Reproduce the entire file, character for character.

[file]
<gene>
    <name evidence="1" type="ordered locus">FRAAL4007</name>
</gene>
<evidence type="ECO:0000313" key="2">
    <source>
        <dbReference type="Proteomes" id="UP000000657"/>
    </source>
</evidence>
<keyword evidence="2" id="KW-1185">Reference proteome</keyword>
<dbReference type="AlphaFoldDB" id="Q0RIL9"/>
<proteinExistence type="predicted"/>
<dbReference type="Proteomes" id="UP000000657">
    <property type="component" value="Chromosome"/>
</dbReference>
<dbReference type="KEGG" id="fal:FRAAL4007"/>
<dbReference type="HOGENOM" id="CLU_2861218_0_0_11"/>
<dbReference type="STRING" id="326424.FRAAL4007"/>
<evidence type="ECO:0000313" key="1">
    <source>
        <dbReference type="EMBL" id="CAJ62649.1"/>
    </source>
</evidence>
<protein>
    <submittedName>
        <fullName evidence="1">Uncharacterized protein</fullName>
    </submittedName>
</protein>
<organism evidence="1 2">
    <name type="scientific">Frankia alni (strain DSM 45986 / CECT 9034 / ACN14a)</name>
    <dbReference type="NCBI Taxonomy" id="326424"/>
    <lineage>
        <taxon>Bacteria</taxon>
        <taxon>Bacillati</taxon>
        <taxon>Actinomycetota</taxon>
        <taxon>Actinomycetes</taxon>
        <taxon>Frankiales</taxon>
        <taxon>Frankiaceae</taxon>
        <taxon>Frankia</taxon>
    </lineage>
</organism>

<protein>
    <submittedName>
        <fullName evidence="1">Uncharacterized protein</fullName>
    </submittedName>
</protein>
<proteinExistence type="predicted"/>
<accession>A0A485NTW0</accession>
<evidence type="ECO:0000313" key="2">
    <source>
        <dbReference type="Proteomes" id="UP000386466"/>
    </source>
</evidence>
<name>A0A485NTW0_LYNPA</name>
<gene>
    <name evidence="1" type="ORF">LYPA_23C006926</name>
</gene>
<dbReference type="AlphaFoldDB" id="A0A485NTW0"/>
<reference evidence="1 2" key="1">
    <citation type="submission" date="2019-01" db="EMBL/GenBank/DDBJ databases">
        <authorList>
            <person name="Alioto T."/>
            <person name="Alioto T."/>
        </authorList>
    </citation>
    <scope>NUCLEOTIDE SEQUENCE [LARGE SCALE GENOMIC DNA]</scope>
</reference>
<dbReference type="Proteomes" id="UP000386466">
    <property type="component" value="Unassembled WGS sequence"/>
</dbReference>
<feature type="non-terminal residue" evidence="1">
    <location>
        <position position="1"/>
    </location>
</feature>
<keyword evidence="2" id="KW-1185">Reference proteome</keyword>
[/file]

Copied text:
<gene>
    <name evidence="1" type="ordered locus">FRAAL4007</name>
</gene>
<evidence type="ECO:0000313" key="2">
    <source>
        <dbReference type="Proteomes" id="UP000000657"/>
    </source>
</evidence>
<keyword evidence="2" id="KW-1185">Reference proteome</keyword>
<dbReference type="AlphaFoldDB" id="Q0RIL9"/>
<proteinExistence type="predicted"/>
<dbReference type="Proteomes" id="UP000000657">
    <property type="component" value="Chromosome"/>
</dbReference>
<dbReference type="KEGG" id="fal:FRAAL4007"/>
<dbReference type="HOGENOM" id="CLU_2861218_0_0_11"/>
<dbReference type="STRING" id="326424.FRAAL4007"/>
<evidence type="ECO:0000313" key="1">
    <source>
        <dbReference type="EMBL" id="CAJ62649.1"/>
    </source>
</evidence>
<protein>
    <submittedName>
        <fullName evidence="1">Uncharacterized protein</fullName>
    </submittedName>
</protein>
<organism evidence="1 2">
    <name type="scientific">Frankia alni (strain DSM 45986 / CECT 9034 / ACN14a)</name>
    <dbReference type="NCBI Taxonomy" id="326424"/>
    <lineage>
        <taxon>Bacteria</taxon>
        <taxon>Bacillati</taxon>
        <taxon>Actinomycetota</taxon>
        <taxon>Actinomycetes</taxon>
        <taxon>Frankiales</taxon>
        <taxon>Frankiaceae</taxon>
        <taxon>Frankia</taxon>
    </lineage>
</organism>

<protein>
    <submittedName>
        <fullName evidence="1">Uncharacterized protein</fullName>
    </submittedName>
</protein>
<proteinExistence type="predicted"/>
<accession>A0A485NTW0</accession>
<evidence type="ECO:0000313" key="2">
    <source>
        <dbReference type="Proteomes" id="UP000386466"/>
    </source>
</evidence>
<name>A0A485NTW0_LYNPA</name>
<gene>
    <name evidence="1" type="ORF">LYPA_23C006926</name>
</gene>
<dbReference type="AlphaFoldDB" id="A0A485NTW0"/>
<reference evidence="1 2" key="1">
    <citation type="submission" date="2019-01" db="EMBL/GenBank/DDBJ databases">
        <authorList>
            <person name="Alioto T."/>
            <person name="Alioto T."/>
        </authorList>
    </citation>
    <scope>NUCLEOTIDE SEQUENCE [LARGE SCALE GENOMIC DNA]</scope>
</reference>
<dbReference type="Proteomes" id="UP000386466">
    <property type="component" value="Unassembled WGS sequence"/>
</dbReference>
<feature type="non-terminal residue" evidence="1">
    <location>
        <position position="1"/>
    </location>
</feature>
<keyword evidence="2" id="KW-1185">Reference proteome</keyword>